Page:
Nonetheless, the maintenance cost variable (MC) is calculated with the cosine function (Figure 5) because of its inversely proportional behavior, which means that the lower amount required for maintenance it is an advantage.

3. Results

According to the literature review, the methods previously studied for the remediation of water contaminated with hormones have achieved effective and encouraging results. In the methodologies presented, it was observed that the efficiency for the elimination or degradation of hormones depends on several factors, including the biological and chemical persistence and the physicochemical properties of the target contaminant. Table 2 lists the characteristics of the four techniques analyzed for their comparison and determination of the best method.
Applying to the case study, Equation (7) is obtained.
Methodology = 0.20 × W1 + 0.36 × W2 + 0.04 × W3 + 0.12 × W4 + 0.28 × W5
where W1: removal efficiency, W2: maintenance cost, W3: stage of development, W4: environmental impact and W5: removal time.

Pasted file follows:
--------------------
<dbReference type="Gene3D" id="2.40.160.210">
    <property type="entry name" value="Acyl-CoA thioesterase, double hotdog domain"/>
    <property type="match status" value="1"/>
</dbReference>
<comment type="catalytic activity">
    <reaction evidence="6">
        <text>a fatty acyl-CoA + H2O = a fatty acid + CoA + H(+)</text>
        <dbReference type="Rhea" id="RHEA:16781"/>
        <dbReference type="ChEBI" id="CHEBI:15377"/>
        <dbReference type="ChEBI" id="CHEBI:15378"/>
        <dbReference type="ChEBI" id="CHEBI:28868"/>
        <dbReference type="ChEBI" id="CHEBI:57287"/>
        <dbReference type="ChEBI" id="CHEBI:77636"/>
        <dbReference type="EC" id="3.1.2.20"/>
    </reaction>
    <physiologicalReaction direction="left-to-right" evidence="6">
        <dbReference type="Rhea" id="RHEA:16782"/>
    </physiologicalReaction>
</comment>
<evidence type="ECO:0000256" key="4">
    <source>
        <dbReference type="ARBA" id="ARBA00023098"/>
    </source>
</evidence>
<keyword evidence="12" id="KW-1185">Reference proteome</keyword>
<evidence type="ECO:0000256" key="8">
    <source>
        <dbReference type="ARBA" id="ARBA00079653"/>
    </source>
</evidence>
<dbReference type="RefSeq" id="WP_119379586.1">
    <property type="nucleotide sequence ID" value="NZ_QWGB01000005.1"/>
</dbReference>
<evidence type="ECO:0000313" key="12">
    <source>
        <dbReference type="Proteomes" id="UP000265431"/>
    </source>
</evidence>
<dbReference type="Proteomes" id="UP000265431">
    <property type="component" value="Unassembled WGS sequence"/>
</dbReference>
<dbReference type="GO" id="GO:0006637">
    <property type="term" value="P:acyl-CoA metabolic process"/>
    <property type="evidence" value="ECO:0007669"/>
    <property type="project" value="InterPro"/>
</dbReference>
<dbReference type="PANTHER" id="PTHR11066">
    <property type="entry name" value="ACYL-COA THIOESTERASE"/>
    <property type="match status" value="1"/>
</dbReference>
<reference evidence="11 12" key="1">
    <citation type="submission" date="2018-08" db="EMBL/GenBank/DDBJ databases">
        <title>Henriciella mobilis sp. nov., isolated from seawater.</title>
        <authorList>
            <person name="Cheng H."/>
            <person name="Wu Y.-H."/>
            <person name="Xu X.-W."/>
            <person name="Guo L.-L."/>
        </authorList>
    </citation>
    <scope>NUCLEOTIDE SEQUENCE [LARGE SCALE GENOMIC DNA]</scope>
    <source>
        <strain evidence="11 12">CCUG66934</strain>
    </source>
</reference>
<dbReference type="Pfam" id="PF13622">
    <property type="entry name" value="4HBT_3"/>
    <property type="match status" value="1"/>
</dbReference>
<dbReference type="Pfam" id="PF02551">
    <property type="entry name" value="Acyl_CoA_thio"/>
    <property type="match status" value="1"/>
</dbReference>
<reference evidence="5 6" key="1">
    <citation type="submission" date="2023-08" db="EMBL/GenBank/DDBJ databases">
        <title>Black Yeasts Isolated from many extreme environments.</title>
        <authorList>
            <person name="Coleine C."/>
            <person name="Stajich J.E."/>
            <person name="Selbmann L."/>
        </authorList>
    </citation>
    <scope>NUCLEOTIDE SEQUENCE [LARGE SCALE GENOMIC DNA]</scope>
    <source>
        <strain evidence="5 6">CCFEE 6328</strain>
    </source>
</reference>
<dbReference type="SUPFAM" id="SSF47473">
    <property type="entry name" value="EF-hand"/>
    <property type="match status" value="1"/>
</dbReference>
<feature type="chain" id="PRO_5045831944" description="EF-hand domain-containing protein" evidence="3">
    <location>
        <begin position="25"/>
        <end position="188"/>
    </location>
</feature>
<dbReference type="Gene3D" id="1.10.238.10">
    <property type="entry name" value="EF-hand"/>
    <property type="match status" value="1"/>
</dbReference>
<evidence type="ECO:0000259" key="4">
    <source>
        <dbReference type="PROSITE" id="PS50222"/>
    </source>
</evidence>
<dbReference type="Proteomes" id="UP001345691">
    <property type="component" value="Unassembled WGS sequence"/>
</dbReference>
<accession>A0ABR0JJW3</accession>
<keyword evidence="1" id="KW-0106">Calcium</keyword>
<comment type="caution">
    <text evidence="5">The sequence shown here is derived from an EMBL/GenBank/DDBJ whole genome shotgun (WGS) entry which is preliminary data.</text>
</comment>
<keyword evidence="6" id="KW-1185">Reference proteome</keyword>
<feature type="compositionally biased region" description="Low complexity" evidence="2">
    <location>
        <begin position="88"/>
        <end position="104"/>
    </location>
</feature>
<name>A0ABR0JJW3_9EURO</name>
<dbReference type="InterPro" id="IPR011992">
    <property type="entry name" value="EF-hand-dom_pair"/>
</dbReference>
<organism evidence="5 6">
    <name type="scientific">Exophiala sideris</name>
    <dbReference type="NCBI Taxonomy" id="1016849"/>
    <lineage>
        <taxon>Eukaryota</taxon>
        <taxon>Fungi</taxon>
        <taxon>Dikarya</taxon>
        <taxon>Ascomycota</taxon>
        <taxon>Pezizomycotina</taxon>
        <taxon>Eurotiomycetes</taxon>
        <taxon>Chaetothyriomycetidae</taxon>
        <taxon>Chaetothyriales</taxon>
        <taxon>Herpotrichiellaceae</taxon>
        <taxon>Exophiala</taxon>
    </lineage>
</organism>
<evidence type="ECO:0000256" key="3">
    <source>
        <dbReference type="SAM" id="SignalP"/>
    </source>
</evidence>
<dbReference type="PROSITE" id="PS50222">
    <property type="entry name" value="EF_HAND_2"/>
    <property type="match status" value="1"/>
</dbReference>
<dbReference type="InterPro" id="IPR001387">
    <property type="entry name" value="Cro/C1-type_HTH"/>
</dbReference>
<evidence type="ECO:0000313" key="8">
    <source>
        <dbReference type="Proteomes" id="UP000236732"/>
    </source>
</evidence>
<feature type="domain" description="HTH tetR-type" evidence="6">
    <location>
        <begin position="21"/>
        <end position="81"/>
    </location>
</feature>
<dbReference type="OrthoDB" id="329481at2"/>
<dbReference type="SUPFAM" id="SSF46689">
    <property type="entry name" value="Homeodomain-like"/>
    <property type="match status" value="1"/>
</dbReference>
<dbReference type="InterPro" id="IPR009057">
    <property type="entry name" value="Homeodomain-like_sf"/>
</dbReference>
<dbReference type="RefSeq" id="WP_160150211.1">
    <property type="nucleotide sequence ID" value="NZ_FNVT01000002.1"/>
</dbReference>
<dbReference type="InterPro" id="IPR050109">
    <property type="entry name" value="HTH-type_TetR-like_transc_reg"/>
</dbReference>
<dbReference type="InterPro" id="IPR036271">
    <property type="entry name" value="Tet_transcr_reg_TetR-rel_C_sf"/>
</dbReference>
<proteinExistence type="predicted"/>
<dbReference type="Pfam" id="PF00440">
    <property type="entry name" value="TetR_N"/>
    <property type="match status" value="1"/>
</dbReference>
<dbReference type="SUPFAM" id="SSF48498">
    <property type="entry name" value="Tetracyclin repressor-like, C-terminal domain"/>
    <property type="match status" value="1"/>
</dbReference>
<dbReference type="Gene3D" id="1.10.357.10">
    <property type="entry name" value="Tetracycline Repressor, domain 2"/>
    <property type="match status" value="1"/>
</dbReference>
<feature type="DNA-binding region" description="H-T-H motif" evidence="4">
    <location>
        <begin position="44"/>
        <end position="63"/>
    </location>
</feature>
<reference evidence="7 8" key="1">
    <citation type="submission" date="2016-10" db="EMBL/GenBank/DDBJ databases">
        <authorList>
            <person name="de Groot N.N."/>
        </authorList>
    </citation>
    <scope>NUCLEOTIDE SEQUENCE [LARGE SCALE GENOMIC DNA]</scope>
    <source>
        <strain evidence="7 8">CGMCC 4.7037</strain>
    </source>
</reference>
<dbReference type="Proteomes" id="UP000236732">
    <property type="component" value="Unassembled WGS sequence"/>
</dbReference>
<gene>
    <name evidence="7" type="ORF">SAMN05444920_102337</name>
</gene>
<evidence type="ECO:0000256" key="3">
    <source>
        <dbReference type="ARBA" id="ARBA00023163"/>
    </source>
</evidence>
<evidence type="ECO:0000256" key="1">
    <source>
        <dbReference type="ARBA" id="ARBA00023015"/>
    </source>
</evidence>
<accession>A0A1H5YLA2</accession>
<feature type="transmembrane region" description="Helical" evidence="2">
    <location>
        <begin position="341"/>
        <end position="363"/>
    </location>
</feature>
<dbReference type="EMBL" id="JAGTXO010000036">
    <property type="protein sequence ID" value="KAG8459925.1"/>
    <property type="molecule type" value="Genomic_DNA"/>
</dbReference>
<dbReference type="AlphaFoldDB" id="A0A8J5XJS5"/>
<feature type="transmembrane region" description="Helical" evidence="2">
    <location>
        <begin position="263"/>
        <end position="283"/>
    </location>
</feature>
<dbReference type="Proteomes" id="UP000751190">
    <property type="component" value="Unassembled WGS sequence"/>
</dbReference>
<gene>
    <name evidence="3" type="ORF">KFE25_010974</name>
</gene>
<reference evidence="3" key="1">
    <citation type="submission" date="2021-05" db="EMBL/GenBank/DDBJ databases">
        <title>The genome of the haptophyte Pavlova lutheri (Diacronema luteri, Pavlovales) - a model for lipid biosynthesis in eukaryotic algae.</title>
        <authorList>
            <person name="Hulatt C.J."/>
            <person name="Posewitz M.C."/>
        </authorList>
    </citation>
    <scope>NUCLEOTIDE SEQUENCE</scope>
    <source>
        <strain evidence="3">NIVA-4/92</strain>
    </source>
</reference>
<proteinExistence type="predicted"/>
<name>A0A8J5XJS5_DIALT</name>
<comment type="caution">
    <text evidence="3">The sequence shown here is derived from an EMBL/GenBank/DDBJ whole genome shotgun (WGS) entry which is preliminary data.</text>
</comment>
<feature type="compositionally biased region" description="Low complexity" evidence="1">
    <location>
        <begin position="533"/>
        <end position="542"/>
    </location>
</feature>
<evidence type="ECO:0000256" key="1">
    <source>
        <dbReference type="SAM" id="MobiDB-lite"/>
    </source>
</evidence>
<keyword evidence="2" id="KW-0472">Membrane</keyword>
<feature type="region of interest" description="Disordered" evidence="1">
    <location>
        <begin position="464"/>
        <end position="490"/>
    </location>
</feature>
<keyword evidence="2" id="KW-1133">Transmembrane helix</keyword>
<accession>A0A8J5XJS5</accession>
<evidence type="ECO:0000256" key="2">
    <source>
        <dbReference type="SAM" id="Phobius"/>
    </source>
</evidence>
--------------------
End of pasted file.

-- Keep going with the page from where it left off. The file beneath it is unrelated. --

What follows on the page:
In order to obtain these values, the evaluation criteria or parameters are considered in each of the techniques under the same criteria evaluation mode. Each of these has different behavior because the direct or indirect behavior of the technique is examined to apply the functions corresponding to the sine or cosine (Equations (2) and (3)). For example, for the abatement that was due to the use of algae and microalgae, each of the evaluation criteria was analyzed; two of its variables, RE and SD, have a directly proportional behavior, while MC, EI and RT behave in an inversely proportional manner. Therefore, for hormone depletion in WW, the higher the RE, the more applicable the technique. On the other hand, when the MC is greater, the method is less applicable. According to the behavior of each of the evaluation criteria, the membership equation was applied; this considers an evaluation degree corresponding to a minimum and maximum value. For example, for RD, the following evaluation grades were considered: poor, fair, good, and excellent, corresponding to 66–74.5%, 74.5–83%, 83.91–91.5% and 91.5–100%, respectively.